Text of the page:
13 February 2019, 11:53
Russian courts' ban on Jehovah's Witnesses founded - Justice Ministry
Moscow, February 13, Interfax - The Russian Justice Ministry has described the rulings of Russian courts which branded Jehovah's Witnesses as an extremist organization and prohibited its activity in Russia as founded and lawful, the ministry press service said in a statement seen by Interfax.
"The Russian authorities based their legal position on the founded and lawful nature of national courts' rulings on the Jehovah's Witnesses religious organization, which means there is no breach of the Convention for the Protection of Human Rights and Fundamental Freedoms," the statement said.
The ministry noted that the stance was presented in the response given to the European Court of Human Rights (ECHR) in December 2018 in connection with preparations for hearing the cases of the Jehovah's Witnesses of Russia and Kalinin vs. Russia and Glazov LRO and Others vs. Russia.
"No judgments have been passed in these cases," the ministry said, adding that the date of hearings at the ECHR was so far unknown.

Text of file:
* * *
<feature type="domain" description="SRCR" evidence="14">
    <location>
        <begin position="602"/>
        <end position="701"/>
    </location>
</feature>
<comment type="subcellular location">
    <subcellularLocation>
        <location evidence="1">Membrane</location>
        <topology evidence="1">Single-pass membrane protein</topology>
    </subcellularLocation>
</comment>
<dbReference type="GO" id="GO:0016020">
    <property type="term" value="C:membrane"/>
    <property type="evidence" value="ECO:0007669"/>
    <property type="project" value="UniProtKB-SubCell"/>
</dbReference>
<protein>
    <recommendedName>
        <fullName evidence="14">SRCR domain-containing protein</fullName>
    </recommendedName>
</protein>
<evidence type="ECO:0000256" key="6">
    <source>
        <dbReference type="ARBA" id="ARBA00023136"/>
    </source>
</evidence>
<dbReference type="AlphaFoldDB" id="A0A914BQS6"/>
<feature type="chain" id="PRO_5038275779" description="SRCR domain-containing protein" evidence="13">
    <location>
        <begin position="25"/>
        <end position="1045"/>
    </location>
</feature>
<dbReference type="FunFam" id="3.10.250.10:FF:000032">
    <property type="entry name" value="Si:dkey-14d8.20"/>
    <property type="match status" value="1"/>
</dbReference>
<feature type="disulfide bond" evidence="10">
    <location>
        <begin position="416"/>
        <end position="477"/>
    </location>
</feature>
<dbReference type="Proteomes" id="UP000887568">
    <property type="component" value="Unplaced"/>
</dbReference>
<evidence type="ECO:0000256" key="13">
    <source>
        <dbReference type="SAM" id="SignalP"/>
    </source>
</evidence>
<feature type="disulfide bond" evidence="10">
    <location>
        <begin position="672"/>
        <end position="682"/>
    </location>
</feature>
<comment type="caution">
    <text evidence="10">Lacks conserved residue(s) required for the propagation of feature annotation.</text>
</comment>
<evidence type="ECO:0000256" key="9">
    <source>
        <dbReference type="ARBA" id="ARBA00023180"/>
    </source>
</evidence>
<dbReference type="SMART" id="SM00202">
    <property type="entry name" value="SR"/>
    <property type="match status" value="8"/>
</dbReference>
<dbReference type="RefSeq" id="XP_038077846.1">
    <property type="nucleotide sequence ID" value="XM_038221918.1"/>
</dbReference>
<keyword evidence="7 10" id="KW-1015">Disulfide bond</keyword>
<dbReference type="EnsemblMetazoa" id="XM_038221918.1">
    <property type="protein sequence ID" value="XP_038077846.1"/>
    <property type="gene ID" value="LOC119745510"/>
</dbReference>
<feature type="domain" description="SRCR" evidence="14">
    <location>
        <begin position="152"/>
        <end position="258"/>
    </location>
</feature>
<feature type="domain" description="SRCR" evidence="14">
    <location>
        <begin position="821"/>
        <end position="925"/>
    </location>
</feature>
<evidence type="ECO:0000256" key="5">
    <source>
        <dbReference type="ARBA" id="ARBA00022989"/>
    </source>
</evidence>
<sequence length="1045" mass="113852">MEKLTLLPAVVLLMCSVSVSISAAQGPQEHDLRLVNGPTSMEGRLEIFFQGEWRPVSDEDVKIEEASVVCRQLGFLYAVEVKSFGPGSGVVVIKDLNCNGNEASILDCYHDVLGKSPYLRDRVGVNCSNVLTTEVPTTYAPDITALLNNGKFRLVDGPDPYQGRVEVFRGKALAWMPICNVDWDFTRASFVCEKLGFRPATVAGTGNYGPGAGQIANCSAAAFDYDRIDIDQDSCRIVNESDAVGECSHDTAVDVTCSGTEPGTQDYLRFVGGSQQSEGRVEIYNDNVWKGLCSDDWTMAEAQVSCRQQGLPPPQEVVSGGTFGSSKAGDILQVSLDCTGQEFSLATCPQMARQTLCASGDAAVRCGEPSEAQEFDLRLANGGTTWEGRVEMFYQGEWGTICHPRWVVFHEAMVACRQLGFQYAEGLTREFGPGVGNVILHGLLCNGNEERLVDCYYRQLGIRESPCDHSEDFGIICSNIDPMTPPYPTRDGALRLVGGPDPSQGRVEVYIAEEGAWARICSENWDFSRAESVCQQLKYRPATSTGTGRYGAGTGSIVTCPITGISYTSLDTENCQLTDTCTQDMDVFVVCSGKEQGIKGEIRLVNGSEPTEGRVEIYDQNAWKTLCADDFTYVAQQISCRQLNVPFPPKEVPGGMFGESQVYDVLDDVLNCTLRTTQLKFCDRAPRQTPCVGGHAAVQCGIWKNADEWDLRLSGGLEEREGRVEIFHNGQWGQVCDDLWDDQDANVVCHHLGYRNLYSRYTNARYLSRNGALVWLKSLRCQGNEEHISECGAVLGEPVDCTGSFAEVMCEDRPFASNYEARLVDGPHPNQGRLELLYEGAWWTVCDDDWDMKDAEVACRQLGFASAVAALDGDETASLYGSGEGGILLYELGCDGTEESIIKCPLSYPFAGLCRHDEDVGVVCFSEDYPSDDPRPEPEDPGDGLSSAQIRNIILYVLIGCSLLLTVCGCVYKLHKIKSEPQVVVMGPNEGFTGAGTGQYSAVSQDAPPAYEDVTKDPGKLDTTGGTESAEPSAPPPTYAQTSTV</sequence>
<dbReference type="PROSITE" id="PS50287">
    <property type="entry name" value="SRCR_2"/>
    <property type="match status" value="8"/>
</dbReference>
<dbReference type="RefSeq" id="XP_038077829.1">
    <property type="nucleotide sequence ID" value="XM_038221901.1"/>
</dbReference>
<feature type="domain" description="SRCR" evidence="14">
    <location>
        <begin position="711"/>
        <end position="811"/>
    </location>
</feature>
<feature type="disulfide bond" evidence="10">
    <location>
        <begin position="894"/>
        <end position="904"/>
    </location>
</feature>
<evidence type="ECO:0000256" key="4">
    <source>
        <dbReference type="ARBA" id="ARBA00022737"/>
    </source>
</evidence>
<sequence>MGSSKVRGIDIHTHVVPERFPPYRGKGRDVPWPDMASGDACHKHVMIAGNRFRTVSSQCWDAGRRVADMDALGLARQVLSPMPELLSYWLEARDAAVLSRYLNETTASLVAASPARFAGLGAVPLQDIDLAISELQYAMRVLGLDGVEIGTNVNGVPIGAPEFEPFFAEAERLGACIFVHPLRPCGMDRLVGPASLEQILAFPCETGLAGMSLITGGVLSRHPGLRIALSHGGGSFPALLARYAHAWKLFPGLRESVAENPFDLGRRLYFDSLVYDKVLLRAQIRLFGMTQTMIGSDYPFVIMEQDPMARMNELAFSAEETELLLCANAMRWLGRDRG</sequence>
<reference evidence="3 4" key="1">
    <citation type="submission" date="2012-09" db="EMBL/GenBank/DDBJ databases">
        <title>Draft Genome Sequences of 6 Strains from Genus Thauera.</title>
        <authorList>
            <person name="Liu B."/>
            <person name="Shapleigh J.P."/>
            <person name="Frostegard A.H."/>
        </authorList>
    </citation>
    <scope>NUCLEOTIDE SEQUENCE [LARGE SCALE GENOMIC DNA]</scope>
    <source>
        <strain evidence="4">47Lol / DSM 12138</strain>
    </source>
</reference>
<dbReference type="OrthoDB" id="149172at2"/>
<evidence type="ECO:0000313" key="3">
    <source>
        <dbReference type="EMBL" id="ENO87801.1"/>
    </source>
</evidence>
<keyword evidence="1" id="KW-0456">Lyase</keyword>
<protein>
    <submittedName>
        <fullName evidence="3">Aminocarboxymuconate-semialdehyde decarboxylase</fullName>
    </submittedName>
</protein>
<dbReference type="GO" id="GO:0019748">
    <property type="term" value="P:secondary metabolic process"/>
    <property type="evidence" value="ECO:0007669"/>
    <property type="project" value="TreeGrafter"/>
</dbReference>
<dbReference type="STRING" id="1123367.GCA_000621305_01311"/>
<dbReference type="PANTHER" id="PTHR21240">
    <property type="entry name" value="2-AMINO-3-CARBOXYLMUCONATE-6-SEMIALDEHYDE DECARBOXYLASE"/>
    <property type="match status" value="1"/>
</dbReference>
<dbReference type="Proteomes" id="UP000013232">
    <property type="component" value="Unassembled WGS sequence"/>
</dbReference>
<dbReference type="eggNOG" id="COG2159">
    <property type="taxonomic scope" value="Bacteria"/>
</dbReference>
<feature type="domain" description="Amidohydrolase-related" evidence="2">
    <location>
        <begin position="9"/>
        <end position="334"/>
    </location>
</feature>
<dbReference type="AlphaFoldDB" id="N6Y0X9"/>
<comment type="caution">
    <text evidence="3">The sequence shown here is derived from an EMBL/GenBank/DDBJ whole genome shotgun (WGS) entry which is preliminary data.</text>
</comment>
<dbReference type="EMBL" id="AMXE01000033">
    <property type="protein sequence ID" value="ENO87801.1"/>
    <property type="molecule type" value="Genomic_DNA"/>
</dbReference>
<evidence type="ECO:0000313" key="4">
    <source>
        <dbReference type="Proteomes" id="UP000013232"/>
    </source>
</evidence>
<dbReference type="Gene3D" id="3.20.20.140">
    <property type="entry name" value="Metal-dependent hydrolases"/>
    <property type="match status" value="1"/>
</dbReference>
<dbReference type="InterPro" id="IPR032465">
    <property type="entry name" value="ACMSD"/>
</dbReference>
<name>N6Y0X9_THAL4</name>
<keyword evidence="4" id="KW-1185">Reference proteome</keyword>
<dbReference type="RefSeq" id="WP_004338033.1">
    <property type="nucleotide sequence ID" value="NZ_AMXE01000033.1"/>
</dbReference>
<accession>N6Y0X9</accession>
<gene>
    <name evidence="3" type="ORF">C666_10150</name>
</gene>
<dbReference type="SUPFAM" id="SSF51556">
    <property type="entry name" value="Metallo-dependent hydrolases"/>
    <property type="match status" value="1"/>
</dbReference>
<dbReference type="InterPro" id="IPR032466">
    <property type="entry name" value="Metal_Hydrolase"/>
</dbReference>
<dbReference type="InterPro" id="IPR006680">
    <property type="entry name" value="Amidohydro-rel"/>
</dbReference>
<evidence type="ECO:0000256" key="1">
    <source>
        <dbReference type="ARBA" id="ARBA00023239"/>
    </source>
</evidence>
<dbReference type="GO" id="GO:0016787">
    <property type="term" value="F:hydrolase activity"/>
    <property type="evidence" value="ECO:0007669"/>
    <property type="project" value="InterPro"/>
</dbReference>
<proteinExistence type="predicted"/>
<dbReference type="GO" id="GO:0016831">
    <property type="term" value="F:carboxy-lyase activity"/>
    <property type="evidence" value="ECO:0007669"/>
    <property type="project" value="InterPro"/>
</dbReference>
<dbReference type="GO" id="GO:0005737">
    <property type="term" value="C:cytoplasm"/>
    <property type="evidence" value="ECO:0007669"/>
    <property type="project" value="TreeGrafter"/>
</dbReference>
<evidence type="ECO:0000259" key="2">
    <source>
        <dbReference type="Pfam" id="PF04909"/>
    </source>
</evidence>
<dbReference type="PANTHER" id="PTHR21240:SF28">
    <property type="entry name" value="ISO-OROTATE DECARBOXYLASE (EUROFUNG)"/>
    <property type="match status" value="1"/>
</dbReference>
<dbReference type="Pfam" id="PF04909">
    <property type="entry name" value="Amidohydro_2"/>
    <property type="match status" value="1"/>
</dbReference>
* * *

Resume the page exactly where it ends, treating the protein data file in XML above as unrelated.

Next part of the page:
On April 20, 2017, the Russian Supreme Court upheld the Justice Ministry's lawsuit, branded Jehovah's Witnesses of Russia and its local affiliates as extremist organizations, and banned their activity in Russia.
The court ordered to liquidate Jehovah's Witnesses of Russia and its 395 regional branches. The Justice Ministry put all of them on the list of organizations prohibited from operating in Russia. The court also ordered to impound assets of the organization.
Jehovah's Witnesses filed a lawsuit against Russia with the ECHR in fall 2017. According to the media, the claim for compensations neared 79 million euros (about 6 billion rubles), and the main demand is the return of the impounded assets.
Meanwhile, the Zheleznodorozhny District Court in Oryol found Danish citizen Dennis Christensen, a follower of Jehovah's Witnesses, guilty of organizing the activity of an extremist group and sentenced him to six years in jail on February 6, 2019.
The court order triggered a public outcry, both inside and outside Russia.